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A Reflection on the Current Crisis in California

October 13, 2015 Columns, Sustainable Planet Comments Off on A Reflection on the Current Crisis in California
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By Dr. David Goodrich
During his career in climate, Dr. David Goodrich was Director of both the US Global Change Research Program (USGCRP) Office in Washington and the Global Climate Observing System Secretariat in Geneva. He retired in February 2011 as Director of NOAA’s Climate Observation Division. Three months later he rode his bicycle from Cape Henlopen, Delaware to Waldport, Oregon. His first long bicycle ride was in 2000, across Washington state, Idaho, and Montana. This is excerpted from his forthcoming book, A Hole in the Wind: A Climate Scientist’s Bicycle Journey Across the US. http://www.climatesciencewatch.org/2015/09/18/montana-in-the-time-of-fire/

Dave is a good friend and serves with me as a board member of the Chesapeake Climate Action Network. This article brings back memories of my own. I bicycled across the US in 1972 going 4500 miles in 45 days, through much of the same country. I have no fire stories to report from back then; not surprising as forest fires were seven times less likely than they are today. I was blissfully unaware of climate change. My good friend Paul Krizinauskas, had just mustered out of Army Special forces after his tour in ‘Nam from Fort Ord, California and we bicycled back East together with another good friend Ron Zrebec. We didn’t use a tent and showered every fourth day at a camp ground whether we needed to or not. We ate mostly at all-you-can-eat smorgasbords which dotted the praries, putting several out of business, I’m guessing. A dietician friend once estimated we were burning about 10,000 calories a day each. I don’t know but I do know that no matter how much I ate I could always eat more. … Continue Reading

Recognize Reality on Election Day

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“There are constant assaults on the natural environment, the result of unbridled consumerism, and this will have serious consequences for the world economy,” Pope Francis.

Pope Francis did not make human-caused climate change a moral issue. It has been one for decades. He did not make inequitable distribution of wealth and income and its resultant wars, slavery and desperate poverty a moral issue either. Greed has been a moral issue for several millennia. But his holiness does make these moral arguments accessible to the general public and in a way that should bring shame and embarrassment to many American politicians. I’m thinking Rubio, Bush and Santorum who all admonish the Pope to leave science to the scientists, just like they do. … Continue Reading

Global Income Inequality and Carbon Footprints

September 29, 2015 Columns, Sustainable Planet Comments Off on Global Income Inequality and Carbon Footprints
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“Four out of 5 U.S. adults struggle with joblessness, near-poverty or reliance on welfare for at least parts of their lives, a sign of deteriorating economic security and an elusive American dream.” Hope Yen, USA Today [1]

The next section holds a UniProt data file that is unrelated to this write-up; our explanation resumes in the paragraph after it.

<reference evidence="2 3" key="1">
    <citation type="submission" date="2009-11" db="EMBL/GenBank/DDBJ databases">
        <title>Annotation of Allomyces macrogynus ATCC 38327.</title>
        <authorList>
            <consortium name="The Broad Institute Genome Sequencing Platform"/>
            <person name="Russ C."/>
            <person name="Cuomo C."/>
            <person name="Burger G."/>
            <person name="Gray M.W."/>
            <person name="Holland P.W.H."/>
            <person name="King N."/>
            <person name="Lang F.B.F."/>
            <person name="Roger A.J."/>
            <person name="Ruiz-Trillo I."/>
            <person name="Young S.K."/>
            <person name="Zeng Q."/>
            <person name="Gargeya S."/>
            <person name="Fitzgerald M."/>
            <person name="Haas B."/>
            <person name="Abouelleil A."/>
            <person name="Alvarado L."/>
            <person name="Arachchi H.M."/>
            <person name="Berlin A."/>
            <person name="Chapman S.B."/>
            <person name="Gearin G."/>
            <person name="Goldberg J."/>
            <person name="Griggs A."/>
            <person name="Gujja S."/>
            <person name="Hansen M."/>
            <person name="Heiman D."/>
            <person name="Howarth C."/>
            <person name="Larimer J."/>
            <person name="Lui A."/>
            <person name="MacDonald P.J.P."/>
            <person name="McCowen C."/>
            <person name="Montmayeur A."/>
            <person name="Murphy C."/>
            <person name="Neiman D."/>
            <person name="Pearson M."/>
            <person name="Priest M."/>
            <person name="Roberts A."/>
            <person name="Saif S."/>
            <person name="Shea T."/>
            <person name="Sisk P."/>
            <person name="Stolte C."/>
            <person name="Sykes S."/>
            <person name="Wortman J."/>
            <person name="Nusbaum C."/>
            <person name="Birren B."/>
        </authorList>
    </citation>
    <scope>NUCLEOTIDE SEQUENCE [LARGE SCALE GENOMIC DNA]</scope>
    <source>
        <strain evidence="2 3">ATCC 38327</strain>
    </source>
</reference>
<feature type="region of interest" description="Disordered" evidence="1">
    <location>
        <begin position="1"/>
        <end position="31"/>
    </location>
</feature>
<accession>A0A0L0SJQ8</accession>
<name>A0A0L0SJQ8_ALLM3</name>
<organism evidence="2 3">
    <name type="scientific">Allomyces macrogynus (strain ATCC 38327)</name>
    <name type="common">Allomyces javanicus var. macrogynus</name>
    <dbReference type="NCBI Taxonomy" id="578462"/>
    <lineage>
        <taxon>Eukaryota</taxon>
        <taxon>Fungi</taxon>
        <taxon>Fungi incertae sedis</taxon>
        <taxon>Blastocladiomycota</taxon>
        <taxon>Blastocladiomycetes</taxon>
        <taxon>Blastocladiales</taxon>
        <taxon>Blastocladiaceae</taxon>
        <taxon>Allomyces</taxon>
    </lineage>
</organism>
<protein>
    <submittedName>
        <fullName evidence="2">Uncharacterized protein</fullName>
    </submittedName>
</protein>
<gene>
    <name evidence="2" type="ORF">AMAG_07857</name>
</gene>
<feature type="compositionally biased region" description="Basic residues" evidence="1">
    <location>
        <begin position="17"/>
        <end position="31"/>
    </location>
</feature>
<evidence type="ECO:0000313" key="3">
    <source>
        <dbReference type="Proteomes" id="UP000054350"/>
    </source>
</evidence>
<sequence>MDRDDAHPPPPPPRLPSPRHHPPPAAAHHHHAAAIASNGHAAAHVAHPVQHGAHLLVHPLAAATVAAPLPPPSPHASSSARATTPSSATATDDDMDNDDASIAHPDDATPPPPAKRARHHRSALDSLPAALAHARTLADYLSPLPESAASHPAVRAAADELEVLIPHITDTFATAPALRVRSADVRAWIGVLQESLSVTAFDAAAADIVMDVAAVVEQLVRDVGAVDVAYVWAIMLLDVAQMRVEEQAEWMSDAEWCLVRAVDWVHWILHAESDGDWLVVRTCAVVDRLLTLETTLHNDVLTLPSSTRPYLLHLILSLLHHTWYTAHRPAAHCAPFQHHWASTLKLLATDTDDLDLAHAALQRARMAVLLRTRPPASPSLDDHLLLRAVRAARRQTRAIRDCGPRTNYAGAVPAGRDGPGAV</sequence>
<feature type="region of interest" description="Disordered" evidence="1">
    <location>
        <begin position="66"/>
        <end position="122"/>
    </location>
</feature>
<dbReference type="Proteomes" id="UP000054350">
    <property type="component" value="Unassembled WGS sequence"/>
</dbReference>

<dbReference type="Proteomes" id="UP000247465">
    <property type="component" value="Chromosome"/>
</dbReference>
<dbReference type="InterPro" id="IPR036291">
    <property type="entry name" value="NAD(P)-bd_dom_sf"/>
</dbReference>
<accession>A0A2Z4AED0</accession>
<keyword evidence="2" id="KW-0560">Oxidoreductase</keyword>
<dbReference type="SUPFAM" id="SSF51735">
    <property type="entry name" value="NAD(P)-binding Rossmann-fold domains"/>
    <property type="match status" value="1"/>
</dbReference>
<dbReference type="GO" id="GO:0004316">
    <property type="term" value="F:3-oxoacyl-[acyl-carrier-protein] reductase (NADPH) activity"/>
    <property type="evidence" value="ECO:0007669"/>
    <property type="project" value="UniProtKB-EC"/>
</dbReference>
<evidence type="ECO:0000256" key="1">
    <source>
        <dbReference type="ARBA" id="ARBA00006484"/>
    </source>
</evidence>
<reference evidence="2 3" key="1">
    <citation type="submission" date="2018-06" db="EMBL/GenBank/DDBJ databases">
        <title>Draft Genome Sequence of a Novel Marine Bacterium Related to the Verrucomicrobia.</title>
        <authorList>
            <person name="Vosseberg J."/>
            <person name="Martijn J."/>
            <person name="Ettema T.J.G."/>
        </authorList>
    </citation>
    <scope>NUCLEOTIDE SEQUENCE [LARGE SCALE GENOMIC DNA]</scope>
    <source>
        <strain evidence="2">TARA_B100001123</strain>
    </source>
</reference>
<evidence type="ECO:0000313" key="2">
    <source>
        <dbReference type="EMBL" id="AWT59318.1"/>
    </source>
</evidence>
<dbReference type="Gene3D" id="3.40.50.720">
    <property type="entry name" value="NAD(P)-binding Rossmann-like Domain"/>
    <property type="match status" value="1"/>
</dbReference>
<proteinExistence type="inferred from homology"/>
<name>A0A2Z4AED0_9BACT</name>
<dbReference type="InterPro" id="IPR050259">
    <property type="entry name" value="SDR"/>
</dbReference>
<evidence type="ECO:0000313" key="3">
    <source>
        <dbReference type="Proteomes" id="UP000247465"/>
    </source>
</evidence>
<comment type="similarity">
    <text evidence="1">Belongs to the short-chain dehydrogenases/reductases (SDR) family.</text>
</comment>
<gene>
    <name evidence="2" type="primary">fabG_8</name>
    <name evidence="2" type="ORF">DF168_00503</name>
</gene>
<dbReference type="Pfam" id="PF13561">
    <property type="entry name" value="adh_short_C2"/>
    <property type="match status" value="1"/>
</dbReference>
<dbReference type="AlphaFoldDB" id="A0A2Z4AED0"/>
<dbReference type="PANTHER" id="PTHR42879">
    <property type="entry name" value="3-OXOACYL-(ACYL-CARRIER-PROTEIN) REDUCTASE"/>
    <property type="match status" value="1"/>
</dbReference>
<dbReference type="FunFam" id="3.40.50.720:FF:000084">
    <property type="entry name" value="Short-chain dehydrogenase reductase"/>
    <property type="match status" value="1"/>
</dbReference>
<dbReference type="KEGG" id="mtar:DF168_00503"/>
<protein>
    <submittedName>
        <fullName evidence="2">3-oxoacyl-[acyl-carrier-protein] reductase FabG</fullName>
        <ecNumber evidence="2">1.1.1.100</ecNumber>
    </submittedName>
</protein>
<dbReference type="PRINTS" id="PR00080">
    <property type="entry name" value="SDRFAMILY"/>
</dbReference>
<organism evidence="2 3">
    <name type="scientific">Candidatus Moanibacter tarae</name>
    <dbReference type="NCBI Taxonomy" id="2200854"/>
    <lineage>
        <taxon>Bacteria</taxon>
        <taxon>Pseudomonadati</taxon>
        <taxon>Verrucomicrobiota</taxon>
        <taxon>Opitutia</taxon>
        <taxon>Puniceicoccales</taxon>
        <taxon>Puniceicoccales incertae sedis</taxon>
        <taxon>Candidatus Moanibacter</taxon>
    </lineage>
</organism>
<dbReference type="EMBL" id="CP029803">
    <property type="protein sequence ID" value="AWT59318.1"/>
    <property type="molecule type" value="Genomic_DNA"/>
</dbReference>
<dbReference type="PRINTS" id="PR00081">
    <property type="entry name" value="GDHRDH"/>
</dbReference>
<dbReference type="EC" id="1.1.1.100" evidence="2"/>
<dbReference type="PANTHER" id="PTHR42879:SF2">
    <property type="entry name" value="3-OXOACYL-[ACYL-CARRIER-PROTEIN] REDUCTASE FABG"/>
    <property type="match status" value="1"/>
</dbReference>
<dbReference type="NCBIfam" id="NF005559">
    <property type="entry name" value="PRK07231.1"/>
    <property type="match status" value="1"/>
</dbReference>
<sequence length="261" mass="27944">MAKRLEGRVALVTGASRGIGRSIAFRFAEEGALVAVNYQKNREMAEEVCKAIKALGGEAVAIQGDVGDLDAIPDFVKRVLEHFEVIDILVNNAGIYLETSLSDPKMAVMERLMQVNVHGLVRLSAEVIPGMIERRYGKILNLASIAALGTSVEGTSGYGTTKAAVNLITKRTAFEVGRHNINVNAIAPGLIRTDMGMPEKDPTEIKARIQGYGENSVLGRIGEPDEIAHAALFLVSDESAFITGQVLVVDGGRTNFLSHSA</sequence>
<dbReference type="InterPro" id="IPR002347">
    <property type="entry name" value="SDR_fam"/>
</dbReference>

On October 23, 2015, we are celebrating the 10th anniversary of Sustainable Loudoun and the 9th year we’ve collaborated with George Washington University Ashburn Campus and other local organizations to present lectures and discussions on human sustainability in what we are now calling the Don Sandros Energy Summit. The doors open at 6:00 p.m. for a reception with our speaker and with local for-profit and non-profit vendors. We will have food and wine. The talk and discussion begin at 7:00 p.m. Our speaker is University of Maryland professor Klaus Hubacek and the topic is global income inequality and carbon footprints. The event is free to the public. … Continue Reading

Norfolk and El Nino

September 24, 2015 Columns, Sustainable Planet Comments Off on Norfolk and El Nino
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“In the waters of the Eastern Pacific, strong westerly winds have pushed a massive amount of warm water against the coasts of the Americas, resulting in one of the strongest El Niño events ever observed. Not only does El Niño impact atmospheric patterns, changing storm tracks and suppressing Atlantic hurricane frequency, it also typically resulting in an increase in coastal “nuisance” flooding at high tide along the U.S. West Coast and mid-Atlantic coasts. Nuisance flooding is expensive, causing frequent road closures, overwhelmed storm water systems, and damage to infrastructure. According to a September 9 press release from NOAA, some cities along the mid-Atlantic coast can expect record amounts of “nuisance” flooding at high tide during the coming winter—at Sandy Hook, NJ, Lewes DE, Washington D.C. and Norfolk, VA.” – Jeff Masters [1] … Continue Reading

The Limits of Price and the Club of Foam

September 15, 2015 Columns, Sustainable Planet Comments Off on The Limits of Price and the Club of Foam
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“Excuse me; it’s not limited from an economic point of view. You have to separate the economic from the physical point of view. Many of the mistakes people make come from this. Like the stupid projections of the Club of Rome; they used a purely physical approach, without taking prices into account. There are many different sources of energy, some of which are too expensive to be exploited now. But if oil becomes scarce they will be exploited. But the market, which is fortunately capable of registering and using widely scattered knowledge and information from people all over the world, will take account of those changes.” – Milton Friedman when asked about limited resources. [1]